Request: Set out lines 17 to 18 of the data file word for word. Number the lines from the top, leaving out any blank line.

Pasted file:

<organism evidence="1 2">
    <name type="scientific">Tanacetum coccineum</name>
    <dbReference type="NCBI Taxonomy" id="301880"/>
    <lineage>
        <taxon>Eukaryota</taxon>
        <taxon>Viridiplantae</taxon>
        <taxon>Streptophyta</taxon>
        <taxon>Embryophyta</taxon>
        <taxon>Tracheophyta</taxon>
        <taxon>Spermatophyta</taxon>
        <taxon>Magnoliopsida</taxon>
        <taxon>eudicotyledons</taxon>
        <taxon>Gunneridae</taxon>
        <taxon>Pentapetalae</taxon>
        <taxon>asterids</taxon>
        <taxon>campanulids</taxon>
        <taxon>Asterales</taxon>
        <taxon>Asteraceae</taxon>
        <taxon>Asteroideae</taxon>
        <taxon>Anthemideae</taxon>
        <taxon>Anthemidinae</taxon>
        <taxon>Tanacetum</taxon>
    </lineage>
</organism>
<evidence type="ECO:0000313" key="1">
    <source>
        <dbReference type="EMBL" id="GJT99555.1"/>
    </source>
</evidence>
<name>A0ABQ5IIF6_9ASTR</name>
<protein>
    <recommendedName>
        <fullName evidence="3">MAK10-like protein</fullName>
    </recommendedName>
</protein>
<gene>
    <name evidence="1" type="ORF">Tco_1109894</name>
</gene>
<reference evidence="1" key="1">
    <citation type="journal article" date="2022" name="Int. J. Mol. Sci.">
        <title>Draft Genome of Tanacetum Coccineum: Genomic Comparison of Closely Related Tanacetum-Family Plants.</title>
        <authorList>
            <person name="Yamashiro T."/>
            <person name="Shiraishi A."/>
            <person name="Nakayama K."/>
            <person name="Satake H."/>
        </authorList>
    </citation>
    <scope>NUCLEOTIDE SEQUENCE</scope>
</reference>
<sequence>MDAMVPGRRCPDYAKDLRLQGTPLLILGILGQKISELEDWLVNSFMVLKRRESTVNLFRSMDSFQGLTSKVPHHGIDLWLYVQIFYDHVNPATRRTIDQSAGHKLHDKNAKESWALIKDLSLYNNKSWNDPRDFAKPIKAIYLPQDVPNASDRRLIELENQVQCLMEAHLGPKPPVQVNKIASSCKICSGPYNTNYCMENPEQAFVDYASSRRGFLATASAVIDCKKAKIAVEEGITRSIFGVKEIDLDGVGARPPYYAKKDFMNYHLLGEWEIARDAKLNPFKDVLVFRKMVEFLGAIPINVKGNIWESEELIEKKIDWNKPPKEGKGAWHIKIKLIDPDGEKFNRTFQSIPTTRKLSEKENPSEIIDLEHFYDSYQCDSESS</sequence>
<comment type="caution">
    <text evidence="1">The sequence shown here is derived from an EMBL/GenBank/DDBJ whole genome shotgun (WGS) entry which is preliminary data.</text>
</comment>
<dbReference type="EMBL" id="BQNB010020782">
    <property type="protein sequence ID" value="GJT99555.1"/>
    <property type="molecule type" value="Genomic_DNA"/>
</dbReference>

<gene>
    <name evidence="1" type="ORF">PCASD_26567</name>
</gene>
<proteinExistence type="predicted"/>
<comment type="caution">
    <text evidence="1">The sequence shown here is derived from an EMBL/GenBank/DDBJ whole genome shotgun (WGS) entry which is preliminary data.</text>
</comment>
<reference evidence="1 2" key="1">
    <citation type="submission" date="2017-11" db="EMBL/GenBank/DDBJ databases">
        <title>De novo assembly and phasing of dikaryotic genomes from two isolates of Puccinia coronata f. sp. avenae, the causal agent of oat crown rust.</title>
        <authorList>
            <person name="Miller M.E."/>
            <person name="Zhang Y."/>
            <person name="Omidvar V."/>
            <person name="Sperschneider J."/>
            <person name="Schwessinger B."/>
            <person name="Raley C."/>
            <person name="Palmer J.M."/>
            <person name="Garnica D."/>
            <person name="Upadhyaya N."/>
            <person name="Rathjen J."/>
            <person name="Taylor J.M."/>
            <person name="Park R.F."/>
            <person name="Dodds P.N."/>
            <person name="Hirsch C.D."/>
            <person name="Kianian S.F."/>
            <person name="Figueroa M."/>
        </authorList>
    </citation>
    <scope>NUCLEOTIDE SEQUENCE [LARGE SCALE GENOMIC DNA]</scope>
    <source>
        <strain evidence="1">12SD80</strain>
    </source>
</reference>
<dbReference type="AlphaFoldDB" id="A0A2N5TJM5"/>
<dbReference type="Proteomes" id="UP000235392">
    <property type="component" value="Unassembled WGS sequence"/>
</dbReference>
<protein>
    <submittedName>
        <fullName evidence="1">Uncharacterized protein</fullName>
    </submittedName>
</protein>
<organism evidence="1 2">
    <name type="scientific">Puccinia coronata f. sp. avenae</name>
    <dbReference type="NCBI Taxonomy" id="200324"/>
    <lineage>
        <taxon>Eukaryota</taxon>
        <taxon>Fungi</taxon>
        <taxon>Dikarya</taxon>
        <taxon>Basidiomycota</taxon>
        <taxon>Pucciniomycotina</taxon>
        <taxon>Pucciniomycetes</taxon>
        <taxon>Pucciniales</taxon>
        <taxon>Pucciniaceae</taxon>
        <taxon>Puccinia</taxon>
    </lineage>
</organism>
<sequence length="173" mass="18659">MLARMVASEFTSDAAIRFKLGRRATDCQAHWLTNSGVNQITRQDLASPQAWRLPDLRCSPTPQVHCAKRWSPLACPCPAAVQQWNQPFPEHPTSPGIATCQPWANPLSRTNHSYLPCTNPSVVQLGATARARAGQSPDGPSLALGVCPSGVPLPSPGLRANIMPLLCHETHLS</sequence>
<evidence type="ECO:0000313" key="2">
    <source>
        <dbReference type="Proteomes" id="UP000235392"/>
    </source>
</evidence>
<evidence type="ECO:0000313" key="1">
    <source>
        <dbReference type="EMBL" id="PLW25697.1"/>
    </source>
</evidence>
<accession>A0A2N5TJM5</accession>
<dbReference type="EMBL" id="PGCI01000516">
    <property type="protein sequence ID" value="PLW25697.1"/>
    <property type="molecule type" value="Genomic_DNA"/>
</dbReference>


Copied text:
        <taxon>Asterales</taxon>
        <taxon>Asteraceae</taxon>